[Numpy-discussion] numpy ufuncs and COREPY - any info?

Francesc Alted faltet@pytables....
Thu May 28 01:44:48 CDT 2009


A Tuesday 26 May 2009 15:14:39 Andrew Friedley escrigué:
> David Cournapeau wrote:
> > Francesc Alted wrote:
> >> Well, it is Andrew who should demonstrate that his measurement is
> >> correct, but in principle, 4 cycles/item *should* be feasible when using
> >> 8 cores in parallel.
> >
> > But the 100x speed increase is for one core only unless I misread the
> > table. And I should have mentioned that 400 cycles/item for cos is on a
> > pentium 4, which has dreadful performances (defective L1). On a much
> > better core duo extreme something, I get 100 cycles / item (on a 64 bits
> > machines, though, and not same compiler, although I guess the libm
> > version is what matters the most here).
> >
> > And let's not forget that there is the python wrapping cost: by doing
> > everything in C, I got ~ 200 cycle/cos on the PIV, and ~60 cycles/cos on
> > the core 2 duo (for double), using the rdtsc performance counter. All
> > this for 1024 items in the array, so very optimistic usecase (everything
> > in cache 2 if not 1).
> >
> > This shows that python wrapping cost is not so high, making the 100x
> > claim a bit doubtful without more details on the way to measure speed.
>
> I appreciate all the discussion this is creating.  I wish I could work
> on this more right now; I have a big paper deadline coming up June 1
> that I need to focus on.
>
> Yes, you're reading the table right.  I should have been more clear on
> what my implementation is doing.  It's using SIMD, so performing 4
> cosine's at a time where a libm cosine is only doing one.  Also I don't
> think libm trancendentals are known for being fast; I'm also likely
> gaining performance by using a well-optimized but less accurate
> approximation.  In fact a little more inspection shows my accuracy
> decreases as the input values increase; I will probably need to take a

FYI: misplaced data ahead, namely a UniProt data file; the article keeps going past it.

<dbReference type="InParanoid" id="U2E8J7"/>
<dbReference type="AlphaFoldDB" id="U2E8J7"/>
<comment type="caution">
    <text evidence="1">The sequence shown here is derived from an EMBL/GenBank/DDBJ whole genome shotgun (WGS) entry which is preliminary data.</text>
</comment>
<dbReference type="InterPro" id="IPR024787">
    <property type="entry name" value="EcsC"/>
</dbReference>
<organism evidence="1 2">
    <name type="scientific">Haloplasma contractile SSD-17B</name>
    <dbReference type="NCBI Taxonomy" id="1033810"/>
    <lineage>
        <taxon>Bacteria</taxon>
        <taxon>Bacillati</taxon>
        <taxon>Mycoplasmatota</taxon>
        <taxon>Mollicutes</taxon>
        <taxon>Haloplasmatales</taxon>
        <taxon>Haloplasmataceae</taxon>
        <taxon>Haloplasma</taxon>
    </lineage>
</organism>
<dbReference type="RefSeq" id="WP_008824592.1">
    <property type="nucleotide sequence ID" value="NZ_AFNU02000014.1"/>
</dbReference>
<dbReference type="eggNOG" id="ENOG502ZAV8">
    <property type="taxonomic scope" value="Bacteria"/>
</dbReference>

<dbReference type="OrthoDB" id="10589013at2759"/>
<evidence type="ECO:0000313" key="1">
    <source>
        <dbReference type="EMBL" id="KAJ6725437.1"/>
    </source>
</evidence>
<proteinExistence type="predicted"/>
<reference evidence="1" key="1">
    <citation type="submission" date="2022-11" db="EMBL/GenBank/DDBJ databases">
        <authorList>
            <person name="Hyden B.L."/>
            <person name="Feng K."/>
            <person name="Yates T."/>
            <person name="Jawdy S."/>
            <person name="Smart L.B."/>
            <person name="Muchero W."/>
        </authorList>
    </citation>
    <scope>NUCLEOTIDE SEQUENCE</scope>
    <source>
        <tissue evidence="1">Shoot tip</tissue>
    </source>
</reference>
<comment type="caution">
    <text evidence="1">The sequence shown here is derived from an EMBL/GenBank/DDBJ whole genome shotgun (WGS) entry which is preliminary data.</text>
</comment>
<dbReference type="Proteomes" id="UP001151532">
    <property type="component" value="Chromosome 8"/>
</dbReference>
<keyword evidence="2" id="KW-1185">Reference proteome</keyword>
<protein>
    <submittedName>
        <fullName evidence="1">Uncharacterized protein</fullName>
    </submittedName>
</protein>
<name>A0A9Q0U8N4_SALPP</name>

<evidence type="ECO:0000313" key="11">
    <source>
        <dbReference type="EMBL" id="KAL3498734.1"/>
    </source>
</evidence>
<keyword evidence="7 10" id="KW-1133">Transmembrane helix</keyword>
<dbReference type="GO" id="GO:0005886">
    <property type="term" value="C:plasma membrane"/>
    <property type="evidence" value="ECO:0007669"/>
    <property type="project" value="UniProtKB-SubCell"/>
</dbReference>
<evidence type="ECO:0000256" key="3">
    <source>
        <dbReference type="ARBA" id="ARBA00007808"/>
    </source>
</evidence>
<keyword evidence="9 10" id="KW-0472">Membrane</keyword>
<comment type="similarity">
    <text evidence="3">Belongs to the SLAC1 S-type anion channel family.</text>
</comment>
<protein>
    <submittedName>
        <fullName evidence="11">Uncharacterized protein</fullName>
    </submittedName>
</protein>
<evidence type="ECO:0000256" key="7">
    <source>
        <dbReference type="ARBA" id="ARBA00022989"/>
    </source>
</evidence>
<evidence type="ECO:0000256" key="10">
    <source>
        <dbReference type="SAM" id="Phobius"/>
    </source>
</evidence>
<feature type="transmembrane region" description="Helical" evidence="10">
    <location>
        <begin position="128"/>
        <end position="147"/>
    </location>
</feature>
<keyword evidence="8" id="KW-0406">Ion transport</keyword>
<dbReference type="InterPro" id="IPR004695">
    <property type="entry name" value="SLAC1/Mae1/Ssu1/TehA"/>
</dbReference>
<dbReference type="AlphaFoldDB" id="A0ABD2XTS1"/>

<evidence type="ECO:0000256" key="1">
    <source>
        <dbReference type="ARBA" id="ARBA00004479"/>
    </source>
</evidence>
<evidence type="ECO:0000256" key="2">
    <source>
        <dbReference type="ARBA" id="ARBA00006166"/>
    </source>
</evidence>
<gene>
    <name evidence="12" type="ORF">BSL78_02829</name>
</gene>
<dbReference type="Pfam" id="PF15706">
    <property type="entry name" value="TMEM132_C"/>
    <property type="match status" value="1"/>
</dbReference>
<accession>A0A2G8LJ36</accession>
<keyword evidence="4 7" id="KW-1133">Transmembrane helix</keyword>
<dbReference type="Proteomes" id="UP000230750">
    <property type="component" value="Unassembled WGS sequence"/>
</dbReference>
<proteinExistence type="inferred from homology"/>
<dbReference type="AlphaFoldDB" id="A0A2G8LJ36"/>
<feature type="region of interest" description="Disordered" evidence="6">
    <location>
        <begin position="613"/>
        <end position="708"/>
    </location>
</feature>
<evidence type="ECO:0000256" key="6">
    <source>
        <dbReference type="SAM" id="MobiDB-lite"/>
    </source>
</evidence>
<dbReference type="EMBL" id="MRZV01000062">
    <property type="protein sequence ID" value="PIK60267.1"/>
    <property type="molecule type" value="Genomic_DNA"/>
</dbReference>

> performance hit to fix this.
>
> I went and wrote code to use the libm fcos() routine instead of my cos
> code.  Performance is equivalent to numpy, plus an overhead:
>
> inp sizes      1024    10240   102400  1024000  3072000
> numpy        0.7282   9.6278 115.5976  993.5738 3017.3680
>
> lmcos    1   0.7594   9.7579 116.7135 1039.5783 3156.8371
> lmcos    2   0.5274   5.7885  61.8052  537.8451 1576.2057
> lmcos    4   0.5172   5.1240  40.5018  313.2487  791.9730
>
> corepy   1   0.0142   0.0880   0.9566    9.6162   28.4972
> corepy   2   0.0342   0.0754   0.6991    6.1647   15.3545
> corepy   4   0.0596   0.0963   0.5671    4.9499   13.8784
>
>
> The times I show are in milliseconds; the system used is a dual-socket
> dual-core 2ghz opteron.  I'm testing at the ufunc level, like this:
>
> def benchmark(fn, args):
>    avgtime = 0
>    fn(*args)
>
>    for i in xrange(7):
>      t1 = time.time()
>      fn(*args)
>      t2 = time.time()
>
>      tm = t2 - t1
>      avgtime += tm
>
>    return avgtime / 7
>
> Where fn is a ufunc, ie numpy.cos.  So I prime the execution once, then
> do 7 timings and take the average.  I always appreciate suggestions on
> better way to benchmark things.

No, that seems good enough.  But maybe you can present results in cycles/item.  
This is a relatively common unit and has the advantage that it does not depend 
on the frequency of your cores.

-- 
Francesc Alted


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